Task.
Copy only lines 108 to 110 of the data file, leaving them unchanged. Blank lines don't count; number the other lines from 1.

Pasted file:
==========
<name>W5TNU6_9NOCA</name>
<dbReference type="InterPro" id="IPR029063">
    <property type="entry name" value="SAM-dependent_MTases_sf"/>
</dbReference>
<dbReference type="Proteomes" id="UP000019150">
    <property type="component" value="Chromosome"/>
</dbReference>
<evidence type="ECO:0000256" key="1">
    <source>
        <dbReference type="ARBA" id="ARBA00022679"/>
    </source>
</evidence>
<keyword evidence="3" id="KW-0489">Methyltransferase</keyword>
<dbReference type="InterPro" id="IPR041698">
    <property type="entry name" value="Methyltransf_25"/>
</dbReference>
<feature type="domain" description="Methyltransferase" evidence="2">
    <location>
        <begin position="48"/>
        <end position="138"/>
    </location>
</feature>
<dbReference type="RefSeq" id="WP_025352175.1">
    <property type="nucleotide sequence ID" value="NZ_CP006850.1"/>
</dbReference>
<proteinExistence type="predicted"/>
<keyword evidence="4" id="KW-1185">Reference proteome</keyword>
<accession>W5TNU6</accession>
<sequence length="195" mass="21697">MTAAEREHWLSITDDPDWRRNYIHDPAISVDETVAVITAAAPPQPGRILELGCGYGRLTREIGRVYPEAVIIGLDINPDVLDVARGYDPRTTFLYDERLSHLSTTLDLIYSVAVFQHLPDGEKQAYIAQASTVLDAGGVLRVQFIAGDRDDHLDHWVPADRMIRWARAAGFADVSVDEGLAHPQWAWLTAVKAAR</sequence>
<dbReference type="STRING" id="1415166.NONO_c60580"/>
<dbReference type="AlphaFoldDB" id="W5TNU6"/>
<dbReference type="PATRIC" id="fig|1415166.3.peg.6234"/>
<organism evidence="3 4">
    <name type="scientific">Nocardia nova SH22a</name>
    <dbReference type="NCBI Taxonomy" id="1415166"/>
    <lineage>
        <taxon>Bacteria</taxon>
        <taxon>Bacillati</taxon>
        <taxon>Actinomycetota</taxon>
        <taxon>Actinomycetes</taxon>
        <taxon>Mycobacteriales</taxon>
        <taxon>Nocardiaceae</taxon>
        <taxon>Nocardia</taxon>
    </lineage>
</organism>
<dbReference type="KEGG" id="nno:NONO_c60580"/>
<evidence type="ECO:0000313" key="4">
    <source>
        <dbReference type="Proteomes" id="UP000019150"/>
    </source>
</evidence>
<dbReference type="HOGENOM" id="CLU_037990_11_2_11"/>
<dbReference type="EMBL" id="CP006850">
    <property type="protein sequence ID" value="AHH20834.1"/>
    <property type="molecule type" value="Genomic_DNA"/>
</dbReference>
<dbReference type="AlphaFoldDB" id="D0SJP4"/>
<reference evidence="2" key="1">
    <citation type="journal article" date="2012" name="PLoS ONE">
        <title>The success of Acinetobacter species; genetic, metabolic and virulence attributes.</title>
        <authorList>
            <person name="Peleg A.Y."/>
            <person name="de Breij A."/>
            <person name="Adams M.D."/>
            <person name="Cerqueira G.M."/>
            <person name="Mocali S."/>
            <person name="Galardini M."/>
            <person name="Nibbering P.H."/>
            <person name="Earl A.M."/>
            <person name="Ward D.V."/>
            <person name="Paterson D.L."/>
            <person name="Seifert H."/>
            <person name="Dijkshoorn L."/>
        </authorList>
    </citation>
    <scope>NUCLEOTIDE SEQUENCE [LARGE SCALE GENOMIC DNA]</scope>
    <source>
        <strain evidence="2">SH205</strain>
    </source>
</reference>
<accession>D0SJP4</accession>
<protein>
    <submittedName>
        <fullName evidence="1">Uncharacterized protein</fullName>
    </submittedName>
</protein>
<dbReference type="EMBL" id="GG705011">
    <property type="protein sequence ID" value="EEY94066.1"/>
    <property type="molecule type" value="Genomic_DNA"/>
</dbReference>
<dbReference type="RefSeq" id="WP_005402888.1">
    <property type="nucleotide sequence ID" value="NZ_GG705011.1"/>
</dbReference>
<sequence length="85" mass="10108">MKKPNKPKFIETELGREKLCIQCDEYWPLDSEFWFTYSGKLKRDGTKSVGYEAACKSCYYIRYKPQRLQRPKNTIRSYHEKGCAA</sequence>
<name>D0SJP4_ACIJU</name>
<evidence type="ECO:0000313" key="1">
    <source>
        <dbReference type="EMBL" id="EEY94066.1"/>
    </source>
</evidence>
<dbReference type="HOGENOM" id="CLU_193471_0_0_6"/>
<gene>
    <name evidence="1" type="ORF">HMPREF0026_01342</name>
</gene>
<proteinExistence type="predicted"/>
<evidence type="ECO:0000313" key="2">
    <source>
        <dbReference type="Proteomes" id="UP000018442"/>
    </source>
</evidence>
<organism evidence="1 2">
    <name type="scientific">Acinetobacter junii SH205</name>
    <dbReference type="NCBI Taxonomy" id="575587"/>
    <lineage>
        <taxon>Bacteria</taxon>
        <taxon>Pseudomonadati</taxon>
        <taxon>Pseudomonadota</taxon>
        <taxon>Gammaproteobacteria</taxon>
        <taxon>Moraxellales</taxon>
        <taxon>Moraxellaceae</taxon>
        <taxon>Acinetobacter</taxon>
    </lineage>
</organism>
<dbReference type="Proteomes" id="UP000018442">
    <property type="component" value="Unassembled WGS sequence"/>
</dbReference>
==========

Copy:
        <dbReference type="Proteomes" id="UP000018442"/>
    </source>
</evidence>